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(For reasons of readability, the male form is used with personal names, however the female form is also always intended.)

American Views on Anna Freud (Part I)

Author: Carmen Birkle


The Vienna School of Psychoanalysis with its creator and main proponent Sigmund Freud (1856-1939) triggered significant interest in the U.S. and became particularly prominent when Freud visited the U.S. in 1909. Psychoanalytically interested Americans started to flock to Vienna after World War I until the Nazis took charge of the metropolis in 1938. By then, Sigmund Freud had already left the city and the country along with his daughter Anna (1895-1982) and many of their (often Jewish) friends and patients. People with American and English passports, among them many Jewish medical students and faculty members as well as physicians coming to Vienna via the American Medical Association of Vienna, had returned to their home countries and helped endangered colleagues and friends as best as they could with affidavits to escape the increasingly hostile, violent, and highly anti-semitic atmosphere.

Documents, such as autobiographies and biographies among many other micro-narratives of the time, reveal that Anna Freud played a very important role in interactions with visitors from abroad who longed for self-analysis and analytical training to become psychoanalysts themselves with or without previous medical studies. Some, like Muriel Gardiner (1901-85), had completed their medical studies prior to World War II, having also attended a significant number of psychoanalytic sessions; others, like Esther Menaker (1907-2003) inscribed at the Vienna Psychological Institute to take classes with Karl (1879-1963) and Charlotte Bühler (1893-1974). While Gardiner, due to additional examinations upon her return to the U.S., was allowed to practice psychoanalysis professionally, Esther Menaker, who was considered a lay practitioner, was at first not officially allowed to do so but gradually integrated into the structures of her professional association; nevertheless, she always felt like an outsider in the field.

Both Muriel Gardiner and Esther Menaker were strongly influenced by Anna Freud, whom they got to know in significantly different ways. While Gardiner’s perspective toward Anna Freud is that of a collaborator and friend, Menaker’s role is confined to that of a student, a role that she can never fully put aside. Therefore, I ague that Gardiner’s autobiography Code Name “Mary” (German 1978, French 1981, English 1983) reveals an emancipated and self-confident young woman who fully immerses herself into the psychoanalytic world as an equal – in addition to her political activities in the Austrian socialist underground, accompanied by her love for and marriage to the Austrian (and Carinthian) freedom fighter Joseph Buttinger (1906-92) –, Esther Menaker’s Appointment in Vienna [Menaker’s autobiography was first published in 1989 as Appointment in Vienna: An American Psychoanalyst Recalls Her Student Days in Pre-War Austria, then as a revised edition in 1995 under the title Misplaced Loyalties, and finally translated into German in 1997 as Schwierige Loyalitäten: Psychoanalytische Lehrjahre in Wien 1930-1935. I here use the 1989 edition] is rather a quest for emancipation from a psychoanalytic treatment that she experienced as oppressive and practiced by someone she considered to be superior and yet could not fully respect. In both cases, Anna Freud’s expertise in child analysis plays a significant role in these relationships.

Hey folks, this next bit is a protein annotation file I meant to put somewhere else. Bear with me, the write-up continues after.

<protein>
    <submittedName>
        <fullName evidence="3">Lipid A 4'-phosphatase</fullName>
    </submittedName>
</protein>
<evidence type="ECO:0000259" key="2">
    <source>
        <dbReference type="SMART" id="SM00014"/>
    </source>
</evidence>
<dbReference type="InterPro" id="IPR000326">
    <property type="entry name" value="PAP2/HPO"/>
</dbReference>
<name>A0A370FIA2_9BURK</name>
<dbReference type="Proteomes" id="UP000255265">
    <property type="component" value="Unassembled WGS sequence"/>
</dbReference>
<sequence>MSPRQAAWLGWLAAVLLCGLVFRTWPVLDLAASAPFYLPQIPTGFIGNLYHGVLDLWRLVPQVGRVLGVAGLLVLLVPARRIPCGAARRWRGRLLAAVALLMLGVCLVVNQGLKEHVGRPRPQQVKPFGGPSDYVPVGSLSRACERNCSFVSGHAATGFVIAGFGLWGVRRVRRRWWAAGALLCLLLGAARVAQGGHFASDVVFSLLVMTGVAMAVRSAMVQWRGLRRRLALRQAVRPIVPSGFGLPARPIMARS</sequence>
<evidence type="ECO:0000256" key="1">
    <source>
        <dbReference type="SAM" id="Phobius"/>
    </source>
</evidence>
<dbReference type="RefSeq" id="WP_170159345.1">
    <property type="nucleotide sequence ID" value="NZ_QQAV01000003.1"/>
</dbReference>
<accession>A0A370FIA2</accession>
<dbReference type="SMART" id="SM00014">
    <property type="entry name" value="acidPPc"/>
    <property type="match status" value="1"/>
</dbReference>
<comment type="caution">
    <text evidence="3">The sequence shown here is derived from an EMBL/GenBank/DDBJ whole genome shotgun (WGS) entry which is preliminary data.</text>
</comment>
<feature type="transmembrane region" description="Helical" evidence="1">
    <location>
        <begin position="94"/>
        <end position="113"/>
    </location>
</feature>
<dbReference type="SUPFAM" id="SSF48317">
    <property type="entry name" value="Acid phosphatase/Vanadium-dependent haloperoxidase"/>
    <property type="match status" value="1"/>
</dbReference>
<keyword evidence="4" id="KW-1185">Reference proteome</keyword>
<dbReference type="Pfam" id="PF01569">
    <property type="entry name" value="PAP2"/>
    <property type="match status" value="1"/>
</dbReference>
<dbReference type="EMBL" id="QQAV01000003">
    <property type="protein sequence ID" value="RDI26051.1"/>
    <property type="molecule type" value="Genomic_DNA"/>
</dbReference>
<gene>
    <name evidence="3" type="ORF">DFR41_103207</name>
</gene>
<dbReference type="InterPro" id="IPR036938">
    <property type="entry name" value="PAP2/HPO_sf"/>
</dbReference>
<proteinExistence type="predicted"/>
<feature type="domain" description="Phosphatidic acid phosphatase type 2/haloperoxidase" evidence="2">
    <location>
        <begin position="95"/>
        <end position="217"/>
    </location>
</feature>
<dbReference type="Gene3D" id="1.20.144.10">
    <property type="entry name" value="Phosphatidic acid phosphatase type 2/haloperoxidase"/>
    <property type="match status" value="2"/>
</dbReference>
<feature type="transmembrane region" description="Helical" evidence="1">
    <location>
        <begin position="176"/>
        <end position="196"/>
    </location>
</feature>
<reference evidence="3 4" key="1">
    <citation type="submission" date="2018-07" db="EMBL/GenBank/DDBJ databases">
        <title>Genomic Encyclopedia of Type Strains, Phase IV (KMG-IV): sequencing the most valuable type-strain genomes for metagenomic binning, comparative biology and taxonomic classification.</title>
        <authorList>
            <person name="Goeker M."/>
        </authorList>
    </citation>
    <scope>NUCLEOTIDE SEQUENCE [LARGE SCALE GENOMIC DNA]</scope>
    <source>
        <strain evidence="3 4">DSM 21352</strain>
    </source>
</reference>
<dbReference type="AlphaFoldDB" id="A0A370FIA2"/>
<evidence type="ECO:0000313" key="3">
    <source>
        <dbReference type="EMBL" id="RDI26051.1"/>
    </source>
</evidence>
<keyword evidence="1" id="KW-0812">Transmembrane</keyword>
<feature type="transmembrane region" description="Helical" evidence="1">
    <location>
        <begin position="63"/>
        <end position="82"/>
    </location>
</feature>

The contact and eventual friendship between Anna Freud and Muriel Gardiner began to evolve in the late 1920s with Gardiner’s arrival in Vienna in 1926 and her need for psychoanalytical assistance because of her unhappy marriage to the English Harold Abramson. Gardiner, the daughter of the owner of one of the wealthiest American meat-processing companies in Chicago in the early twentieth century and graduate of Wellesley College, stayed in Vienna until 1938, then briefly relocated to Paris before finally returning to the U.S. where she practiced psychiatry, finished her psychoanalytic training at the Institute of the Philadelphia Association for Psychoanalysis, taught at Rutger’s, and worked as a psychiatric consultant. She then published books on the Wolf-Man and on child psychiatry, with a focus on juvenile offenders. It is Anna Freud who frames Gardiner’s autobiography since she wrote the foreword and has the final words at the end through her letter to Gardiner in which she praises her for her courageous life in the Austrian underground.